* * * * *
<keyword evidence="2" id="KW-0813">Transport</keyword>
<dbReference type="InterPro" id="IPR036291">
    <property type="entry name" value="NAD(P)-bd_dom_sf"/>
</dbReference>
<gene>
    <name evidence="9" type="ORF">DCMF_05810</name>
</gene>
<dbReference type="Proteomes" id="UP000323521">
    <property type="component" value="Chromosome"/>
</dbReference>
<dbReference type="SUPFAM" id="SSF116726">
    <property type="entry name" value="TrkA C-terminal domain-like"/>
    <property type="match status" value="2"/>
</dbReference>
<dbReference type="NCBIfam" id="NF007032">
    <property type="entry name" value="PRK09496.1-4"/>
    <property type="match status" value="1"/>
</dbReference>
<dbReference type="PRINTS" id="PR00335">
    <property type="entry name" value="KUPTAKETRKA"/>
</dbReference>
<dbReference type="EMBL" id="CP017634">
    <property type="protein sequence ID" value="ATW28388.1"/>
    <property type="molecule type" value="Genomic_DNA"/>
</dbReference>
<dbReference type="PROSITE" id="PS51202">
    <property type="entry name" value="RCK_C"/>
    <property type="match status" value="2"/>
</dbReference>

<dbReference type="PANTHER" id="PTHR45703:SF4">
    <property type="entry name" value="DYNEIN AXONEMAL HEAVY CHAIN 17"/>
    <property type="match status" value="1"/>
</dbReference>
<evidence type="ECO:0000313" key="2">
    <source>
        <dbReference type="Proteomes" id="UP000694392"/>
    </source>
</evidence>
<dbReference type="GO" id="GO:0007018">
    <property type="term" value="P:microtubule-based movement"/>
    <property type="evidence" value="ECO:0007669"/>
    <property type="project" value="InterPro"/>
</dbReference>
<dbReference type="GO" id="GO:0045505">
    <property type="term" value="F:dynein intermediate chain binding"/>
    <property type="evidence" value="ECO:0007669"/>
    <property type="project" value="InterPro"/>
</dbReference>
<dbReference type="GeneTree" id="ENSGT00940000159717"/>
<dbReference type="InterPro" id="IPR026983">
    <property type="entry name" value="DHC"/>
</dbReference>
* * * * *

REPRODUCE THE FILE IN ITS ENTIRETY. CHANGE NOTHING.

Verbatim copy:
<keyword evidence="2" id="KW-0813">Transport</keyword>
<dbReference type="InterPro" id="IPR036291">
    <property type="entry name" value="NAD(P)-bd_dom_sf"/>
</dbReference>
<gene>
    <name evidence="9" type="ORF">DCMF_05810</name>
</gene>
<dbReference type="Proteomes" id="UP000323521">
    <property type="component" value="Chromosome"/>
</dbReference>
<dbReference type="SUPFAM" id="SSF116726">
    <property type="entry name" value="TrkA C-terminal domain-like"/>
    <property type="match status" value="2"/>
</dbReference>
<dbReference type="NCBIfam" id="NF007032">
    <property type="entry name" value="PRK09496.1-4"/>
    <property type="match status" value="1"/>
</dbReference>
<dbReference type="PRINTS" id="PR00335">
    <property type="entry name" value="KUPTAKETRKA"/>
</dbReference>
<dbReference type="EMBL" id="CP017634">
    <property type="protein sequence ID" value="ATW28388.1"/>
    <property type="molecule type" value="Genomic_DNA"/>
</dbReference>
<dbReference type="PROSITE" id="PS51202">
    <property type="entry name" value="RCK_C"/>
    <property type="match status" value="2"/>
</dbReference>

<dbReference type="PANTHER" id="PTHR45703:SF4">
    <property type="entry name" value="DYNEIN AXONEMAL HEAVY CHAIN 17"/>
    <property type="match status" value="1"/>
</dbReference>
<evidence type="ECO:0000313" key="2">
    <source>
        <dbReference type="Proteomes" id="UP000694392"/>
    </source>
</evidence>
<dbReference type="GO" id="GO:0007018">
    <property type="term" value="P:microtubule-based movement"/>
    <property type="evidence" value="ECO:0007669"/>
    <property type="project" value="InterPro"/>
</dbReference>
<dbReference type="GO" id="GO:0045505">
    <property type="term" value="F:dynein intermediate chain binding"/>
    <property type="evidence" value="ECO:0007669"/>
    <property type="project" value="InterPro"/>
</dbReference>
<dbReference type="GeneTree" id="ENSGT00940000159717"/>
<dbReference type="InterPro" id="IPR026983">
    <property type="entry name" value="DHC"/>
</dbReference>